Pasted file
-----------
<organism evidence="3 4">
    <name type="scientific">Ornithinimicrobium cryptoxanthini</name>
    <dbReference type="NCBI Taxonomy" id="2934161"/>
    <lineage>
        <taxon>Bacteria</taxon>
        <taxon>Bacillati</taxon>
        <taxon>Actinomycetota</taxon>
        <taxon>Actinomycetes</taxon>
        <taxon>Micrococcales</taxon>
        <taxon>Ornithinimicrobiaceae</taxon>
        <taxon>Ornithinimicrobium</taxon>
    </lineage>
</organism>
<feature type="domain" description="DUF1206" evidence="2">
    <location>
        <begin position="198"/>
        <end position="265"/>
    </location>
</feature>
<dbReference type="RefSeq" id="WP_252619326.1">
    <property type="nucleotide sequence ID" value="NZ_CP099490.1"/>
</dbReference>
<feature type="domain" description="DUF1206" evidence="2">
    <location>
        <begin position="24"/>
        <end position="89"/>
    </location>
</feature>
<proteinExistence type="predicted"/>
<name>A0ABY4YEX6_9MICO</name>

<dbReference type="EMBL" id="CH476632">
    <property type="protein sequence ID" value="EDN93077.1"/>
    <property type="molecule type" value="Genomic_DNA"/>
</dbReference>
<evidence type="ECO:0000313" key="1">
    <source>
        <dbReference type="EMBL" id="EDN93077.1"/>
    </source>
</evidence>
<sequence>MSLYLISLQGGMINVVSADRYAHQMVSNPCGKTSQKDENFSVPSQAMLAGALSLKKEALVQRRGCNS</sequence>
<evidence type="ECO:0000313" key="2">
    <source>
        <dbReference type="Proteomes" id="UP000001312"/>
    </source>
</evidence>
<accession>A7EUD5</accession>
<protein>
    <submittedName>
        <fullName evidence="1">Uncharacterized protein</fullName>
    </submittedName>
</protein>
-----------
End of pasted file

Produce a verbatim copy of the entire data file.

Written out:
<organism evidence="3 4">
    <name type="scientific">Ornithinimicrobium cryptoxanthini</name>
    <dbReference type="NCBI Taxonomy" id="2934161"/>
    <lineage>
        <taxon>Bacteria</taxon>
        <taxon>Bacillati</taxon>
        <taxon>Actinomycetota</taxon>
        <taxon>Actinomycetes</taxon>
        <taxon>Micrococcales</taxon>
        <taxon>Ornithinimicrobiaceae</taxon>
        <taxon>Ornithinimicrobium</taxon>
    </lineage>
</organism>
<feature type="domain" description="DUF1206" evidence="2">
    <location>
        <begin position="198"/>
        <end position="265"/>
    </location>
</feature>
<dbReference type="RefSeq" id="WP_252619326.1">
    <property type="nucleotide sequence ID" value="NZ_CP099490.1"/>
</dbReference>
<feature type="domain" description="DUF1206" evidence="2">
    <location>
        <begin position="24"/>
        <end position="89"/>
    </location>
</feature>
<proteinExistence type="predicted"/>
<name>A0ABY4YEX6_9MICO</name>

<dbReference type="EMBL" id="CH476632">
    <property type="protein sequence ID" value="EDN93077.1"/>
    <property type="molecule type" value="Genomic_DNA"/>
</dbReference>
<evidence type="ECO:0000313" key="1">
    <source>
        <dbReference type="EMBL" id="EDN93077.1"/>
    </source>
</evidence>
<sequence>MSLYLISLQGGMINVVSADRYAHQMVSNPCGKTSQKDENFSVPSQAMLAGALSLKKEALVQRRGCNS</sequence>
<evidence type="ECO:0000313" key="2">
    <source>
        <dbReference type="Proteomes" id="UP000001312"/>
    </source>
</evidence>
<accession>A7EUD5</accession>
<protein>
    <submittedName>
        <fullName evidence="1">Uncharacterized protein</fullName>
    </submittedName>
</protein>